Preparing to Take Off (Which Is and Is Not a Metaphor)


As the overarching theme for this year, I choose this as my goal: To Create a Body of Work and a Body That Works.

I want to feel good about my body
to feel like we are on the same team
to feel beautiful
and confident
and strong.
I want there to be more of me
and less of me,
at the same time.

There are several streams feeding this river (like the new face care products and regiment my daughter Alison prepared for me that I started last week), and I took care of one of them during the second week in January when I signed up for 20 sessions with a personal trainer. With the buy-10-get-1-free offer, I claimed 22 sessions with a personal trainer.

Then we left town to move Mother.

This morning I remember the fitness sessions and tell The Engineer that I am going to call and make the first two appointments. Then I set about fiddling with this and that* and become so engrossed in my fiddling that I jump when the phone rings. It is the fitness trainer from the gym, introducing herself and apologizing for not calling me before now.

She gives me her resume, then informs me that the first thing she’ll do is take a personal assessment so she can devise a plan that covers what I need. Then she’ll take my measurements. Then she’ll measure my body fat. I don’t have to weigh because she puts no stock in weight. Okay?

I take a deep breath and tell her that I only signed up for the personal fitness trainer sessions after thoroughly reading the literature and finding that the personal assessment is optional. I tell her that I simply don’t want to take the personal assessment. That I took one before many years ago, and found it demeaning and embarrassing and insulting and depressing. “I know I have things to work on,” I tell her, “that’s why I forked out for 22 sessions with you. And though you haven’t asked me what my goals are, I will tell you that I want to feel good about my body. I want to show it the appreciate it deserves for causing me so little trouble through the years. I want to feel confident again, to gain that confidence by building strength in my body, toning my body, and paring it down. Shoot, I want to feel confident enough to go to the classes at the gym – maybe even take a place in the front row . . . eventually. Plus, honestly, the personal assessment feels more like a tool for you, and I’d rather you craft a plan for me based on MY goals and desires, about what I want to get from our time together.”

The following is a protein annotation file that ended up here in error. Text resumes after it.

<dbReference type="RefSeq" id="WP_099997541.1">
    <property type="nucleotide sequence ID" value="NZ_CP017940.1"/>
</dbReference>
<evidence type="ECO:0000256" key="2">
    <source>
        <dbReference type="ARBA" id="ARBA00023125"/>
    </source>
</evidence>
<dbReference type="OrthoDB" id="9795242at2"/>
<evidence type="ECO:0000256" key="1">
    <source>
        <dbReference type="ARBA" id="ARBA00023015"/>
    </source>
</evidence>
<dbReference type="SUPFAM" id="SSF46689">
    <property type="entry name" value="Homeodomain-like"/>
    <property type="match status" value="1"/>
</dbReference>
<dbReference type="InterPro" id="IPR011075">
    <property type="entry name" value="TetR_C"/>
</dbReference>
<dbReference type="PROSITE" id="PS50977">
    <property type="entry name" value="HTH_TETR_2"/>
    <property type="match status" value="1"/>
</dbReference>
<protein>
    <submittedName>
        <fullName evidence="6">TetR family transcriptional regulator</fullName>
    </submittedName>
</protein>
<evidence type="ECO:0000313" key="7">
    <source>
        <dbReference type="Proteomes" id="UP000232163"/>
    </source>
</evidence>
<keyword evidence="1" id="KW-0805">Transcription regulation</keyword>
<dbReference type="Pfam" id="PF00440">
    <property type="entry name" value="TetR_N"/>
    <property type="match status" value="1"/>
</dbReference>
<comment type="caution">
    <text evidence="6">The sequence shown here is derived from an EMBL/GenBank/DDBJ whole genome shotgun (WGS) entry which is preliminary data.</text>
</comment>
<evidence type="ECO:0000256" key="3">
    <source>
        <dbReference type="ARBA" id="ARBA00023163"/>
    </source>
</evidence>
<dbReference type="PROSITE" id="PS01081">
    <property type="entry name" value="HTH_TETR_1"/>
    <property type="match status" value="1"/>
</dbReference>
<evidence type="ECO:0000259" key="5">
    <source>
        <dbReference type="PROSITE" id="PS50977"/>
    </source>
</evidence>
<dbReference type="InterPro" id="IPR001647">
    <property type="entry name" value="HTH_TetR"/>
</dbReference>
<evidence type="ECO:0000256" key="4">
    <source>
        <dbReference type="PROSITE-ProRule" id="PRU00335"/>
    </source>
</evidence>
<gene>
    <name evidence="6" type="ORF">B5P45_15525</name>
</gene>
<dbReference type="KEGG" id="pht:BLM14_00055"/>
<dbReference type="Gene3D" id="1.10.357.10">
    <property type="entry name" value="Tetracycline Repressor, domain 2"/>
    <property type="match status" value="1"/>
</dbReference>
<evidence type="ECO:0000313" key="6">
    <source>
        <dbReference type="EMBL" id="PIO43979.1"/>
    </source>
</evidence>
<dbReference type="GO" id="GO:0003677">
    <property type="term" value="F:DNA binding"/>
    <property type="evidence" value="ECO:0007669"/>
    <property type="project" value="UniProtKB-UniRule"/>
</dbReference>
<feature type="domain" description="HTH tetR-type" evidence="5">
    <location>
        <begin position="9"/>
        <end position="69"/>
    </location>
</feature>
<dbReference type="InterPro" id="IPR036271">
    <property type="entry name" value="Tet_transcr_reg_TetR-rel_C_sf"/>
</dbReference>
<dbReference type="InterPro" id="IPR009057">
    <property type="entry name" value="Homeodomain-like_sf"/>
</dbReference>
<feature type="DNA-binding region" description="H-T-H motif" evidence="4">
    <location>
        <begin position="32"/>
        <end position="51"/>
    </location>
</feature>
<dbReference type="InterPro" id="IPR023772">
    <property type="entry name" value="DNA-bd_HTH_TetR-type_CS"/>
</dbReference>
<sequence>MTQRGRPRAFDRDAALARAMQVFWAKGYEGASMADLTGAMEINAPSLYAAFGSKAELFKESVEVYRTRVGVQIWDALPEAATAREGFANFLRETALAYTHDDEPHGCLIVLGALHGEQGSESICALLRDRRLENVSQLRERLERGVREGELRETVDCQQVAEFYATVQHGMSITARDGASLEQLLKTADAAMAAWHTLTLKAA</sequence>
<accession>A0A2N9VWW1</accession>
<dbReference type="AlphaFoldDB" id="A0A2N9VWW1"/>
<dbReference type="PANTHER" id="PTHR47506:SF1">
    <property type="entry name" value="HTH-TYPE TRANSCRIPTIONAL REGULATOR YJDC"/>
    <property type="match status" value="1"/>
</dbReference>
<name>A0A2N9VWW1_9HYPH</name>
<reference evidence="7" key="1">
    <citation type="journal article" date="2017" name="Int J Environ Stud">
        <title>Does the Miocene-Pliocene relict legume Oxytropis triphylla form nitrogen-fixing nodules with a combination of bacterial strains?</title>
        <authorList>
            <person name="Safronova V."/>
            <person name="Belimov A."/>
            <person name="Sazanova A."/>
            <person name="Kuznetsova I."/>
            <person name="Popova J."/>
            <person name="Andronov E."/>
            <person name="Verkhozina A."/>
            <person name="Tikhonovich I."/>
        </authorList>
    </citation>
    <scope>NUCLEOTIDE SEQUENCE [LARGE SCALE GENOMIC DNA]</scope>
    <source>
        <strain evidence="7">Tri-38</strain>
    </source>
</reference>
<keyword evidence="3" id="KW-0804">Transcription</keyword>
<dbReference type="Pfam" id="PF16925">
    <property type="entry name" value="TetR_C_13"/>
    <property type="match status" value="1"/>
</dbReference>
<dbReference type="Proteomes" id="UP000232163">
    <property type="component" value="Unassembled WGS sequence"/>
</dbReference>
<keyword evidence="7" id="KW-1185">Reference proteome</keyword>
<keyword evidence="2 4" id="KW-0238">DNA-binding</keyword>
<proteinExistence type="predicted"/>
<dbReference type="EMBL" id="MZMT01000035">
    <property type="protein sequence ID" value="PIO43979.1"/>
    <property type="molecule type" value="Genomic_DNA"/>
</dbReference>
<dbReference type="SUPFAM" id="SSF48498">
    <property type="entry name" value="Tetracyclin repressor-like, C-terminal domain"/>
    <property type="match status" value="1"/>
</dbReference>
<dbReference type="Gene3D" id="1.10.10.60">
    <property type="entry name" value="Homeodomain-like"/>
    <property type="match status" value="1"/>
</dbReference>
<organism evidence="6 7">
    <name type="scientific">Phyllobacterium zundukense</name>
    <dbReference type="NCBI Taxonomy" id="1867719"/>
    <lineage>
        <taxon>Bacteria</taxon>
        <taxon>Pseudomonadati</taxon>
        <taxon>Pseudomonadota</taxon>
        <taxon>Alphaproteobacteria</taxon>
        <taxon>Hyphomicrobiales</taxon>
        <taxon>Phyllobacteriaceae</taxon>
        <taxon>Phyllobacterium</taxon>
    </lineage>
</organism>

I wish I had simply said “I don’t want to do the personal assessment. You can devise a plan that fits my goals after hearing them” or something similar, but the main thing is: I said it. Though it may seem decidedly inconsequential to you, dear reader, it is actually huge because, you see, the culture I grew up in dictated that all decisions about what I say, wear, and do be made based on how much it pleases Other People. And trust me when I tell you that it must please them a lot. This time I didn’t give two hoots about how much it pleased the personal trainer. I spoke up for me and what I want, and I’ve gotta’ tell you: it feels pretty darn good.

Even if I did spend too many words in the explaining.

// ::: //

*This is what I fiddled with this morning:


Knowing that embodiment being what it is and all, things tend to align themselves with each other with one thing feeding and encouraging something else, I’ve decided that I will build a body OF work by using what I already have on hand. (for the most part, anyway)
Starting with the scrap bowl.
More about that soon.


  1. Merry ME

    Yeah you!!!!

  2. Sarah

    Your healing has begun and this personal trainer is a helper. You have let her in, and that is good. If it turns out you want someone different, or even an assessment if you think it would give YOU something, well then. Congratulations on the big news – that alignment is essential and mostly does itself… If we give it a chance. Sounds like Spring growth.

  3. moonie

    And what did she say?

    • whollyjeanne

      she said “okay”! fingers crossed that she doesn’t change her mind . . .

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